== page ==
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Against Sickness Shaming

My battery of COVID tests (First one's faint positive line has faded)

There are many euphemisms for being sick: under the weather, unwell, out of sorts. When I had cancer, many people whispered the word like it was contagious. Relatives cringed at my honest recounting of my patient experience on my blog and later in my books. Response to my cancer swung from, “oh, it is just your turn to get cancer,” to “your blog is too difficult to read.” The common reaction was to minimize or turn away from me and my cancer, leaving me and my close family members alone in our suffering.

The COVID pandemic has brought on next level sickness shaming. Only a few brave souls dare admit publicly when they have COVID. Posting about your infection online opens you up to scrutiny – one side chides you for not being careful enough and from the other side, the anti-vaxx and anti-mask trolls crawl out from under their rocks. Suddenly everybody has an unsolicited opinion about being sick, so people are hiding the fact that they are sick. That is dangerous in a pandemic which features a contagious mutating virus.

This is all by design. In their rush to “back to normal,” governments have purposely squashed stories of people who have COVID. Where I live, PCR testing and Paxlovid prescriptions are nearly inaccessible. Boosters are suggested but red tape and gatekeeping makes them hard to come by. And masks have fallen by the wayside even in health care settings.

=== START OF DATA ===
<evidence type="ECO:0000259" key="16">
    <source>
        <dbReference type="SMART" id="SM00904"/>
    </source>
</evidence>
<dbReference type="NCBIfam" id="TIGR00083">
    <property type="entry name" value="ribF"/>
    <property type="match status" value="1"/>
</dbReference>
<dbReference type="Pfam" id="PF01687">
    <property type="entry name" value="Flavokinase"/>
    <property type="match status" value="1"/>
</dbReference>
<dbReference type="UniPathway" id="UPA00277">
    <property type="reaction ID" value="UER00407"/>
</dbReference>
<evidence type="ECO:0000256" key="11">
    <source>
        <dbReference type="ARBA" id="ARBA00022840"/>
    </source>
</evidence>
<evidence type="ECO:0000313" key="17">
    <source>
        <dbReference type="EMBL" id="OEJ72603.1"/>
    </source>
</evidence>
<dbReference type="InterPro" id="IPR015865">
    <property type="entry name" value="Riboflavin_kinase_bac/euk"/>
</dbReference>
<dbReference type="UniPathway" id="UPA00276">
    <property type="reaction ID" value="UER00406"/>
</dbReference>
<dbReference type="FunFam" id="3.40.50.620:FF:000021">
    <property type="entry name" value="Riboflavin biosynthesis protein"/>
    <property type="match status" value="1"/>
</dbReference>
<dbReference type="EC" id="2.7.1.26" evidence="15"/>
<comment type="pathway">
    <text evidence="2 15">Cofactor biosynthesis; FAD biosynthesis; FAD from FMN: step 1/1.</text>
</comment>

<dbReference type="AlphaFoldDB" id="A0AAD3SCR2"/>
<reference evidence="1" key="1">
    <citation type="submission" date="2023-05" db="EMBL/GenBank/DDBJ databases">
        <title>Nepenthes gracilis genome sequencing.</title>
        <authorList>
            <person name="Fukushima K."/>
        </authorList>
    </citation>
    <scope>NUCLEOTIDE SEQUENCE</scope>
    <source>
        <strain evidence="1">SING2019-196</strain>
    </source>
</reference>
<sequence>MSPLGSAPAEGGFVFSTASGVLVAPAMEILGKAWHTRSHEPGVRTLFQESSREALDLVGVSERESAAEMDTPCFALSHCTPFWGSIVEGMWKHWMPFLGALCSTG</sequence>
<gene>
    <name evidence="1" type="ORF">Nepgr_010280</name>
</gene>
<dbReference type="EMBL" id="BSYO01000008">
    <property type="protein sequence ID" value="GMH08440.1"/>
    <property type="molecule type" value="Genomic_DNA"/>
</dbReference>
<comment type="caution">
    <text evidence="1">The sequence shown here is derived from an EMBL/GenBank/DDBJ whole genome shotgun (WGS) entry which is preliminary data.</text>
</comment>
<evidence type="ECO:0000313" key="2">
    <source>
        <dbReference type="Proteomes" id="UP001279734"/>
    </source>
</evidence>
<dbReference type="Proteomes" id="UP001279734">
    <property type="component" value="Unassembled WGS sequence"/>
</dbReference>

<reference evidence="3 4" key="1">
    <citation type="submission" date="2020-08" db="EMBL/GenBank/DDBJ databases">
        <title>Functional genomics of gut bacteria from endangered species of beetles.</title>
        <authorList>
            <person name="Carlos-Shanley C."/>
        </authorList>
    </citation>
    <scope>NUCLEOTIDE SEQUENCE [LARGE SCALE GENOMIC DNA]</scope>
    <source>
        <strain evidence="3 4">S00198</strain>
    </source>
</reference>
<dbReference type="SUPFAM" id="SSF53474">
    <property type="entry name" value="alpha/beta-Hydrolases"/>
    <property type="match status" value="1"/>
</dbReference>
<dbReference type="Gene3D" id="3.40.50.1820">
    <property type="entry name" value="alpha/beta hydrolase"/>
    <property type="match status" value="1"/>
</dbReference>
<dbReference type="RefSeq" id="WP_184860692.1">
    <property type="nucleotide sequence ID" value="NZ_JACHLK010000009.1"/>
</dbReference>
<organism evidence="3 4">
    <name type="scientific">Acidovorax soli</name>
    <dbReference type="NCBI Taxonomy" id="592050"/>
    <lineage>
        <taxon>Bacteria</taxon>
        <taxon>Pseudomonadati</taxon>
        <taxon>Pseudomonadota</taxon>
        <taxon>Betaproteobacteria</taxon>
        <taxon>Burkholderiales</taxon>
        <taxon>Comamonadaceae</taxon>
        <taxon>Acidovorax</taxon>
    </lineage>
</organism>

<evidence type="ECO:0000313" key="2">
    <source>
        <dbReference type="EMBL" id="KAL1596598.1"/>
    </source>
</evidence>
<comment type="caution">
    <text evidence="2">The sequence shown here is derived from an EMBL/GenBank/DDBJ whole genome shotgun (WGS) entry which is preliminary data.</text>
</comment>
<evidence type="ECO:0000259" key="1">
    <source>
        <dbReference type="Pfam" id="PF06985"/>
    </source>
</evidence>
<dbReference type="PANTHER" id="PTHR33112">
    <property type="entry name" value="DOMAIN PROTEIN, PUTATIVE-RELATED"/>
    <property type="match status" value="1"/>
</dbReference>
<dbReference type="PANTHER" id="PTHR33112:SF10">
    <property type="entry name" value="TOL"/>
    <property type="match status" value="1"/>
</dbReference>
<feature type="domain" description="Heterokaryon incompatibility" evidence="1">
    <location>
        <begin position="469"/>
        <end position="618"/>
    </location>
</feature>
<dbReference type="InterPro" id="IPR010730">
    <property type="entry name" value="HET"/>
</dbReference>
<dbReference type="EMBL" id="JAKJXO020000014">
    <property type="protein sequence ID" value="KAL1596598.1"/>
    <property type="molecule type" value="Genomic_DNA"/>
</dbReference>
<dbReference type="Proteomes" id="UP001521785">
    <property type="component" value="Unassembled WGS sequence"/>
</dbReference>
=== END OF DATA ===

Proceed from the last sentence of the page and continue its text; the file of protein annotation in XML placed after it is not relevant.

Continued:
I have a history of telling the truth about my health care experiences. While nobody – including public figures – should be forced to disclose their personal health information, keeping COVID a secret pushes it further and further into the margins. Stigma and shame grow in the shadows.

The only antidote is to tell the truth.

I tested positive for COVID on August 5, 2023. It was my first time having COVID. I still don’t know where I got it from. I’ve been socializing outside but have gotten sloppy these past three months and eaten indoors. That’s on me.

It was NOT just a cold. The symptoms were like a horrible bad cold combined with a ‘flu, but I'm aware COVID can also wreak havoc on one's vascular system. I finally tested negative today, ten days in. I've been fortunate to have all the boosters, so I wasn't as sick as I could have been because I'm vaccinated. My health hasn’t been great this past year, so I have not bounced back. I’m scared of getting long COVID. My only saving grace is that I masked and isolated from our son Aaron and he was spared.

The shame associated with catching this virus is suppressing patient truth. This plays directly into Public Health’s PR handbook. They’ve made getting COVID an individual responsibility so they can point fingers and blame the patient instead of creating policies to prevent people from getting sick from COVID to begin with. Preventative medicine is dead.

Blaming patients is a tired old technique. If it is my fault I’ve gotten cancer or COVID, then the health care system minimizes their own response to help me. While I received medical treatment for my cancer, psychological and social supports were non-existent. COVID is shrugged off in the same way. People are forced back to work when they are sick. No friends or family step up anymore to offer to drop off groceries. There’s no mandated sick time or universal basic income. Objective media coverage is rare. Long COVID supports are dwindling.

I'll stand with you if you step out of the shadows and tell your truth.

Being sick is not something to be ashamed of. But hanging sick people out to dry, piling on stigma, and not enforcing societal measures to prevent sickness to begin with - THAT is what is shameful.

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